Who are the Canucks early penalty killing leaders?

-Why is Andrew Alberts at the forefront in this article about Canucks penalty killing?
(via Richard Lam/Getty)

The Canucks penalty kill allowed two goals last night to Chicago, but otherwise they have been pretty solid since a rough beginning. Much of it is thanks to Roberto Luongo regressing out of his sub-.800 penalty kill save percentage funk, and the team is now a respectable 12th place in traditional penalty kill statistics, killing off 84.4% of man advantages.

So, I have good news and bad news about the Canucks penalty kill. The good news is that, it’s regressed, the Canucks are allowing fewer and fewer goals with a man down, but the bad news is, it’s also kind of regressed too much. Since luck plays a very important role in exactly how many goals a team allows (penalty killing save percentage is almost never repeatable) statisticians like to track how many shots a team allowed on the penalty kill.

For Vancouver, they’ve allowed 54.6 shots per 60 minutes on the penalty kill, or 1.82 per two minutes. That is good for 22nd in the entire National Hockey League, better than just Calgary in the Northwest Division.

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The charts that I’m about to show you here reflect how each player (the top six in PK minutes for both forwards and defense) has done individually on the penalty kill. They shot how many goals and shots a player has allowed against per two minutes on the ice, the goaltender’s save percentage and also, ranks the quality of competition a player faces, sorted by Corsi Rel QoC, which is crude, but gives us a general picture of the type of player a player has faced a man down:

First, the forwards: 

NAME MIN Goals/2 Shots/2 SV% QualComp
Maxim Lapierre 1.93 0.16 1.52 0.893 5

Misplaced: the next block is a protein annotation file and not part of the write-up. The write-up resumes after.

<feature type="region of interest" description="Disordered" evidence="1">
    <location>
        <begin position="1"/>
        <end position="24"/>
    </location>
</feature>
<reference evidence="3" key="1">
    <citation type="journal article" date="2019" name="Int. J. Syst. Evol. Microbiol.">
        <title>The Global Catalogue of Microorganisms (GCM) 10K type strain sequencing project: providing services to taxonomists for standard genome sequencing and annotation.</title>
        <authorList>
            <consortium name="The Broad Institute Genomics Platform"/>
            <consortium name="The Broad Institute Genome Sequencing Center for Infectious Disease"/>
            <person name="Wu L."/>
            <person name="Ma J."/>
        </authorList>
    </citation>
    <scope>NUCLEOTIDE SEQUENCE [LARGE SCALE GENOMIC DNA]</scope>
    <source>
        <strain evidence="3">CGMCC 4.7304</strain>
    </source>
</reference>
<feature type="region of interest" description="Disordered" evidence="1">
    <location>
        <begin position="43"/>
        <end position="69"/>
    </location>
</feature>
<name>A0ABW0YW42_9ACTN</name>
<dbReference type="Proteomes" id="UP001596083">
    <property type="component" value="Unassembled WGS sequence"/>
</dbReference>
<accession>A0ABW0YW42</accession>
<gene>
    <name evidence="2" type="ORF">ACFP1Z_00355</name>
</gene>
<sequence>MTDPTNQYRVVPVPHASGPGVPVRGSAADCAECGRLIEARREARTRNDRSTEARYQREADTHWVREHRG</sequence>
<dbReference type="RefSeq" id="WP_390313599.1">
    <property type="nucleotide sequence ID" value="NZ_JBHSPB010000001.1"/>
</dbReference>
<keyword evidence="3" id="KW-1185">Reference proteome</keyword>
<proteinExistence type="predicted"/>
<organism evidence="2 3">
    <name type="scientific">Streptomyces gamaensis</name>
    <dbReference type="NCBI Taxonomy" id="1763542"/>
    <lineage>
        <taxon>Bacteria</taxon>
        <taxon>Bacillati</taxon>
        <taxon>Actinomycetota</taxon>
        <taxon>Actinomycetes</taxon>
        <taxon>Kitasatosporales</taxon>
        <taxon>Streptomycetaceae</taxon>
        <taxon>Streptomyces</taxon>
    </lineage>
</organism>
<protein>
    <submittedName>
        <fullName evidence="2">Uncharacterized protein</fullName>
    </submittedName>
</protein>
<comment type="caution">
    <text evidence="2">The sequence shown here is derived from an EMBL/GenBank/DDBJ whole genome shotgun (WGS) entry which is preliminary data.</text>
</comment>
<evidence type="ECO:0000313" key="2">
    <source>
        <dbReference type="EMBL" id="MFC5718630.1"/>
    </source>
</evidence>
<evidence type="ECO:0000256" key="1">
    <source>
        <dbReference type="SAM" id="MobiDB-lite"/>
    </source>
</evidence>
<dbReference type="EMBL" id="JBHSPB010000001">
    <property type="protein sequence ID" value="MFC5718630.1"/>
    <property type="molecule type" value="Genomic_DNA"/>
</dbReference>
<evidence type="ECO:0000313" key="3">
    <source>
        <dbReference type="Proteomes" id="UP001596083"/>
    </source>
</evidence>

Alex Burrows 1.84 0.19 1.66 0.885 3
Chris Higgins 1.71 0.25 1.72 0.857 2
Ryan Kesler 1.97 0.15 1.74 0.917 4
TEAM 6.50 0.19 1.82 0.894  
Jannik Hansen 2.36 0.22 1.92 0.884 1
Manny Malhotra 2.78 0.19 2.01 0.906


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(Data grabbed from the wonderful BehindTheNet.ca)

Maxim Lapierre has been the Canucks best penalty killer as far as shot prevention goes (while Ryan Kesler has allowed the fewest goals, although he’s gotten very luck) while, overall, Chris Higgins is the one who fights off the best competition with the greatest amount of success. Higgins, however, doesn’t seem to get the amount of PK time that Manny Malhotra has, who appears to be struggling against pretty weak competition. He’s allowed more than a shot per minute so far.

I’ve also written about his struggles at even strength, so maybe there is something to this whole eye-injury business, because he has clearly not been the same player. That’s a huge loss for the Canucks if his play continues, and I’d like to see them limit his minutes in the next while to see if his play improves.

Now, the defensemen: 

NAME TOI/60 Goals/2 Shots/2 Save% QualComp
Andrew Alberts 1.71 0.00 1.30 1.000 1
Alexander Edler 2.50 0.08 1.43 0.941 5
Sami Salo 2.34 0.21 1.71 0.875 2
Kevin Bieksa 2.84 0.22 1.81 0.877 3
TEAM 6.50 0.19 1.82 0.894  
Dan Hamhuis 3.24 0.23 1.91 0.881 4
Keith Ballard 1.19 0.27 2.40 0.889 6

I’ll admit I did a double-take when I saw this and checked the numbers again. Andrew Alberts? Really? Why doesn’t he play the PK more? He’s played nine games and just over 15 minutes at 4-on-5, and still hasn’t allowed a goal against, but not only that, has kept his shot count unbelievably low. It’s true. Search his name here and you’ll find it. What’s amazing is that he’s also been out against tough competition (what?) and still hasn’t been broken.

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So, how does that happen? If Andrew Alberts is such a bad defenseman, why do teams have so little success against him on the penalty kill? So, while Keith Ballard’s injury sustained last night may put Alberts in the lineup, the Canucks are actually improving their penalty kill. That’s just amazing to me.

Sami Salo and Alex Edler are also two guys who have had success, while Dan Hamhuis and Kevin Bieksa soak up a lot of minutes and therefore their stats probably contribute more to the team average than anybody else. This calls for an improvement on their part.

What else is interesting about the defense is that the goals against statistic mirrors the shots against statistic perfectly for defensemen. Thus concludes our in-depth look on the penalty-killers after 19 games. We’ll take a look at the powerplay tomorrow, and check in with the special teams at major junctures in the season.